Lawyers representing victims in a case of abuse against a defunct Chinese miner have appealed for the Chinese government to ensure adherence to a court ruling on the matter.
The case against the Tonkolili Iron Ore Sierra Leone Limited and the African Rails and Ports Services, which were both subsidiaries of Shandong Iron and Steel Group Company Limited, was brought up by a group of nine former Sierra Leonean employees who said they were unlawfully dismissed by the companies.
The companies operated in Sierra Leone between 2015 and 2018, when the country witnessed a boom in its mining sector. But they were forced to shut down operation after 2018, amid a difficult business experience. In 2020, the Sierra Leone government forcefully took possession of the companies’ assets, after accusing them of failing to meet their obligations to the country.
The Makeni based law firm, C&J Partners, represented the aggrieved former employees in the case against the companies. Among other damages, they accused the companies of causing them extreme emotional distress, breach of contract, and withholding of their salaries and their National Social Security and Insurance Trust (NASSIT) benefits.
The case was heard by the High Court of Makeni, presided over by Justice Unisa Kamara. On October 27th, 2022, the judgement was passed, and the company ordered to pay the plaintiffs the sum of Six Billion Old Leones as compensation. The amount included 8 percent of interest, as per the ruling.
But about four months since the ruling, the companies are yet to act on the orders of the court.
Lawyers at C&J Partners say while the defendant companies had folded their operations in Sierra Leone prior to the ruling, they learnt that their parent company, Shandong, was owned by the Chinese government, hence their appeal to Chinese authorities to ensure that the companies respect the ruling in the spirit of the friendship between China and Africa.
The firm says it resorted to appeal to the Chinese government because the companies do not have assets to fall back on to recover their money. It also said that it is seeking enforcement through two mechanisms. Its initial action is the appeal through diplomatic channels in the form of a letter sent to the Chinese Foreign Ministry through the Chinese embassy in Freetown, with copies sent to Sierra Leone’s Foreign Ministry and its embassy in Beijin, China.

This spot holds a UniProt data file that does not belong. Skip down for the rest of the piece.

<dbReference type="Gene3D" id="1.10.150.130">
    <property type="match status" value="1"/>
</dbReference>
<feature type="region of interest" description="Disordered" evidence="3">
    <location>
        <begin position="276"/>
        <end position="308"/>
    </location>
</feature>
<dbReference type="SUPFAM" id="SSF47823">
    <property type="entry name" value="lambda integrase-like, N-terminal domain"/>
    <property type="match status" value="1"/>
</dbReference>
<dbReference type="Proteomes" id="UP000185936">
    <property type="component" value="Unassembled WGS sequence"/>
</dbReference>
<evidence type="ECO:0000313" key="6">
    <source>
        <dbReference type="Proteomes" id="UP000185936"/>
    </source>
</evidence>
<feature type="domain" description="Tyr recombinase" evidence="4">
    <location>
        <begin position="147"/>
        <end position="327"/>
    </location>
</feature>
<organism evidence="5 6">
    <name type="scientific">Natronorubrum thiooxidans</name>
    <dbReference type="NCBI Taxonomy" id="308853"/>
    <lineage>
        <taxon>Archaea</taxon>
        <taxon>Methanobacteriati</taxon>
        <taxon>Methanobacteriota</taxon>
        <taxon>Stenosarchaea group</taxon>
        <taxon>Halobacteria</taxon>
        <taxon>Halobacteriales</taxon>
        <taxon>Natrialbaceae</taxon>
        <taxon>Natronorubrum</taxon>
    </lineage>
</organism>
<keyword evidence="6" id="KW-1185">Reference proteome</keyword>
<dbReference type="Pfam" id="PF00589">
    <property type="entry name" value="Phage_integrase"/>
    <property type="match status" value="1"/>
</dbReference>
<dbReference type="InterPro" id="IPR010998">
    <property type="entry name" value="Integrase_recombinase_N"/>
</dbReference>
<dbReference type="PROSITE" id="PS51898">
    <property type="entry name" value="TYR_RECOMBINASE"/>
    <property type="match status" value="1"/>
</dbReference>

“We have asked for diplomatic intervention, for the Chinese government to ensure that their state-owned company pay the damages the court awarded our clients,” Chernor Mamud Benedi Jalloh, the head of the firm, told journalist Emmanuel Jim in Makeni, noting that the letter was sent on February 3rd and that they were yet to receive any response as of February 12th.
“We believe that the abuses perpetrated by these companies against our clients aren’t in line with China’s foreign policy in Africa. We believe that China has a very humane foreign policy to support Africa and African countries to advance in development,” Jalloh added.
Jalloh stressed that the longstanding relationship between China and Sierra Leone, which both countries have invested in, mustn’t be allowed to be jeopardized by someone else. He also said that China has an obligation to respect the judicial system of Sierra Leone out of respect for a friendly country.
Jalloh said his firm intended to pursue other available legal routes in the event this channel fails to materialize, but he couldn’t say what other route they will take.